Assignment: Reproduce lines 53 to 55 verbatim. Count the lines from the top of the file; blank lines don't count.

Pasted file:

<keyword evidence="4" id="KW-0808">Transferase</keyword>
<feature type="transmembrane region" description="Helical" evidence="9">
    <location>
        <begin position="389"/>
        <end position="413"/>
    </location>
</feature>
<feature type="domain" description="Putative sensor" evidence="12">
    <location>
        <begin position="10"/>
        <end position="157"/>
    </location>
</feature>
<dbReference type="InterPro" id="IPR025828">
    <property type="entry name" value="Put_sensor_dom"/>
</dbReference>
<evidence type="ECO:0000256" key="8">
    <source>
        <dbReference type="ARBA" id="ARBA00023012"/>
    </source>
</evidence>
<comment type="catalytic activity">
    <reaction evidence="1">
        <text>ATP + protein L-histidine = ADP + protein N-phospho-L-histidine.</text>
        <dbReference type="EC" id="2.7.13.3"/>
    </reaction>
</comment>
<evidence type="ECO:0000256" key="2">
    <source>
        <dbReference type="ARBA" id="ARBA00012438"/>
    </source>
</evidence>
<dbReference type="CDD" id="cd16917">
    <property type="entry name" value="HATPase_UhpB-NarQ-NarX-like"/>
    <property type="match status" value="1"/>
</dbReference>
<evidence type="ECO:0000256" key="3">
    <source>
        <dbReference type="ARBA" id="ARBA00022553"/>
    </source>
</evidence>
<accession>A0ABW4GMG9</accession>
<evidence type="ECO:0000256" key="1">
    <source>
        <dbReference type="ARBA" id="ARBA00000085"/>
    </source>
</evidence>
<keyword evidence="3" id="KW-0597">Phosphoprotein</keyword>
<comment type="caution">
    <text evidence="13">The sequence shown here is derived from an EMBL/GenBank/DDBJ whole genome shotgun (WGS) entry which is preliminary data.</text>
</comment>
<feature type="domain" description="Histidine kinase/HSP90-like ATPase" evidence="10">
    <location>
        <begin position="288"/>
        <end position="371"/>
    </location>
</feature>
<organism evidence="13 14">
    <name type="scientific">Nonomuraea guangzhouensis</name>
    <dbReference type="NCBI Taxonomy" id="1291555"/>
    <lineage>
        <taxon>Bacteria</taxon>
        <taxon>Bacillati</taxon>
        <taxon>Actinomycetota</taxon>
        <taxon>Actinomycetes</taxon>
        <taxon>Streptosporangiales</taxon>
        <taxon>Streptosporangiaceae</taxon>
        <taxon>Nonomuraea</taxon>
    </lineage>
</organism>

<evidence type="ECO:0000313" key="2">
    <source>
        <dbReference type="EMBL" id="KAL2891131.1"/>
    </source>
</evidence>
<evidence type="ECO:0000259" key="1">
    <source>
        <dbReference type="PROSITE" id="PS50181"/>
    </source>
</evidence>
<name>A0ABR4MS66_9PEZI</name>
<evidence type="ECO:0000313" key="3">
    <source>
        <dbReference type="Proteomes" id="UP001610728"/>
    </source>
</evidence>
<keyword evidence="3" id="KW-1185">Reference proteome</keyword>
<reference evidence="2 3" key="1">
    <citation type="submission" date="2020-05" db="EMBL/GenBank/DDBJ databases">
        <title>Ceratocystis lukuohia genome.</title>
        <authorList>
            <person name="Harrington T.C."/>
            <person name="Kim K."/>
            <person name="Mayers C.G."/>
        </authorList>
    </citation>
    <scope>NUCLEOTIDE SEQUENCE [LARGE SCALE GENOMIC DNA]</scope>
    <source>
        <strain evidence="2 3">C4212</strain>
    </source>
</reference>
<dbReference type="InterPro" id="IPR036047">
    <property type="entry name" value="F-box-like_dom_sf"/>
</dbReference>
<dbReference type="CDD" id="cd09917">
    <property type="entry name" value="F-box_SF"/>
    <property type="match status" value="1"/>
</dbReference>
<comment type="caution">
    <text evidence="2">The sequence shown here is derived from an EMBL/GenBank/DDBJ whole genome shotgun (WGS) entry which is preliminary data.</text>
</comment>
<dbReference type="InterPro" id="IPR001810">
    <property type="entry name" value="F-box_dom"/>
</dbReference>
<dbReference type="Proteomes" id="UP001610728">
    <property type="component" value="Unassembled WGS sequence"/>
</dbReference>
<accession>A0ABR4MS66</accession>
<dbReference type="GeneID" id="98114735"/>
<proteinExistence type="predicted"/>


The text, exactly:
    <location>
        <begin position="288"/>
        <end position="371"/>